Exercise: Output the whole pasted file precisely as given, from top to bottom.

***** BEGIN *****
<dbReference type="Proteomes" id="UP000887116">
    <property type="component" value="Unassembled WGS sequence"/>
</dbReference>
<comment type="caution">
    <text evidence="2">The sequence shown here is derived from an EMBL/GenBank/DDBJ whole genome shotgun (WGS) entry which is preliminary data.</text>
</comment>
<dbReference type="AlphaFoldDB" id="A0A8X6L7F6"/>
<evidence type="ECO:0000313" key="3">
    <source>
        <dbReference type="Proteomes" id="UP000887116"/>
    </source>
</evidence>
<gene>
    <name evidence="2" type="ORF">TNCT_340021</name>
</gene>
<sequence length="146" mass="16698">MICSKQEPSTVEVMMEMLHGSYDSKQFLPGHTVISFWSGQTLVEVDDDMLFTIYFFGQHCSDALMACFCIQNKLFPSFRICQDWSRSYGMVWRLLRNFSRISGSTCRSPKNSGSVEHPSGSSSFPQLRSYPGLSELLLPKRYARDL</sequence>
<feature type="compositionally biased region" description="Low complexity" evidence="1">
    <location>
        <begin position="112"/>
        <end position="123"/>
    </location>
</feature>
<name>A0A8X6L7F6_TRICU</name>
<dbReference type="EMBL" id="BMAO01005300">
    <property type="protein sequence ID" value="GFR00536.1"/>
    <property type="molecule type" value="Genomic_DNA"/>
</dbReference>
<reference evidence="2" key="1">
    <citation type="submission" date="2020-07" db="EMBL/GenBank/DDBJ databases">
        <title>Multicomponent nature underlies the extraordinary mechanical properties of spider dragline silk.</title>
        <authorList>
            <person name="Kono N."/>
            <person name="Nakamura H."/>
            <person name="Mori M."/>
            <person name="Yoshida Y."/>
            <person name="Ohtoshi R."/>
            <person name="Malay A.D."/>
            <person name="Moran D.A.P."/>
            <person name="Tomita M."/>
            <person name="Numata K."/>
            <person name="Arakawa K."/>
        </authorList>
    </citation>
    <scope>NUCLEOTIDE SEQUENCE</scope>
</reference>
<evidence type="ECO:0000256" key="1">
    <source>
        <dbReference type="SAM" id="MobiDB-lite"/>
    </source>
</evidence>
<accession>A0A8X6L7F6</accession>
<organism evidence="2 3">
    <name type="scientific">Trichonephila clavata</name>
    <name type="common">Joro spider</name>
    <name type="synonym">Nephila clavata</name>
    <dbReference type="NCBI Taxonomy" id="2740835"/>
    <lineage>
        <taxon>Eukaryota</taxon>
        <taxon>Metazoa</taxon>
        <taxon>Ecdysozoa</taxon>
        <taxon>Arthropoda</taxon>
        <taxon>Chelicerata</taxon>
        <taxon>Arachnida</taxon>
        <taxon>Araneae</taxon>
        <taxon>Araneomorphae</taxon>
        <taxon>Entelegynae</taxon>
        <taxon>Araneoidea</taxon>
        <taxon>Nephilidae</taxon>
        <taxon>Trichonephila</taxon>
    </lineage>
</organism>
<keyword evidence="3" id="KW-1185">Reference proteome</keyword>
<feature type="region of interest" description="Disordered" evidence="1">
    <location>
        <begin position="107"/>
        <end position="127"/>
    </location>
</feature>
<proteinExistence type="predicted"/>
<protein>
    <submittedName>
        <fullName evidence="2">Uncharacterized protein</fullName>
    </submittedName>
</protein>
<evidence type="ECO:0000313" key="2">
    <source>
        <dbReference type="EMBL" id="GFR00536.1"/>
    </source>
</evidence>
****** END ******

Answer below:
<dbReference type="Proteomes" id="UP000887116">
    <property type="component" value="Unassembled WGS sequence"/>
</dbReference>
<comment type="caution">
    <text evidence="2">The sequence shown here is derived from an EMBL/GenBank/DDBJ whole genome shotgun (WGS) entry which is preliminary data.</text>
</comment>
<dbReference type="AlphaFoldDB" id="A0A8X6L7F6"/>
<evidence type="ECO:0000313" key="3">
    <source>
        <dbReference type="Proteomes" id="UP000887116"/>
    </source>
</evidence>
<gene>
    <name evidence="2" type="ORF">TNCT_340021</name>
</gene>
<sequence length="146" mass="16698">MICSKQEPSTVEVMMEMLHGSYDSKQFLPGHTVISFWSGQTLVEVDDDMLFTIYFFGQHCSDALMACFCIQNKLFPSFRICQDWSRSYGMVWRLLRNFSRISGSTCRSPKNSGSVEHPSGSSSFPQLRSYPGLSELLLPKRYARDL</sequence>
<feature type="compositionally biased region" description="Low complexity" evidence="1">
    <location>
        <begin position="112"/>
        <end position="123"/>
    </location>
</feature>
<name>A0A8X6L7F6_TRICU</name>
<dbReference type="EMBL" id="BMAO01005300">
    <property type="protein sequence ID" value="GFR00536.1"/>
    <property type="molecule type" value="Genomic_DNA"/>
</dbReference>
<reference evidence="2" key="1">
    <citation type="submission" date="2020-07" db="EMBL/GenBank/DDBJ databases">
        <title>Multicomponent nature underlies the extraordinary mechanical properties of spider dragline silk.</title>
        <authorList>
            <person name="Kono N."/>
            <person name="Nakamura H."/>
            <person name="Mori M."/>
            <person name="Yoshida Y."/>
            <person name="Ohtoshi R."/>
            <person name="Malay A.D."/>
            <person name="Moran D.A.P."/>
            <person name="Tomita M."/>
            <person name="Numata K."/>
            <person name="Arakawa K."/>
        </authorList>
    </citation>
    <scope>NUCLEOTIDE SEQUENCE</scope>
</reference>
<evidence type="ECO:0000256" key="1">
    <source>
        <dbReference type="SAM" id="MobiDB-lite"/>
    </source>
</evidence>
<accession>A0A8X6L7F6</accession>
<organism evidence="2 3">
    <name type="scientific">Trichonephila clavata</name>
    <name type="common">Joro spider</name>
    <name type="synonym">Nephila clavata</name>
    <dbReference type="NCBI Taxonomy" id="2740835"/>
    <lineage>
        <taxon>Eukaryota</taxon>
        <taxon>Metazoa</taxon>
        <taxon>Ecdysozoa</taxon>
        <taxon>Arthropoda</taxon>
        <taxon>Chelicerata</taxon>
        <taxon>Arachnida</taxon>
        <taxon>Araneae</taxon>
        <taxon>Araneomorphae</taxon>
        <taxon>Entelegynae</taxon>
        <taxon>Araneoidea</taxon>
        <taxon>Nephilidae</taxon>
        <taxon>Trichonephila</taxon>
    </lineage>
</organism>
<keyword evidence="3" id="KW-1185">Reference proteome</keyword>
<feature type="region of interest" description="Disordered" evidence="1">
    <location>
        <begin position="107"/>
        <end position="127"/>
    </location>
</feature>
<proteinExistence type="predicted"/>
<protein>
    <submittedName>
        <fullName evidence="2">Uncharacterized protein</fullName>
    </submittedName>
</protein>
<evidence type="ECO:0000313" key="2">
    <source>
        <dbReference type="EMBL" id="GFR00536.1"/>
    </source>
</evidence>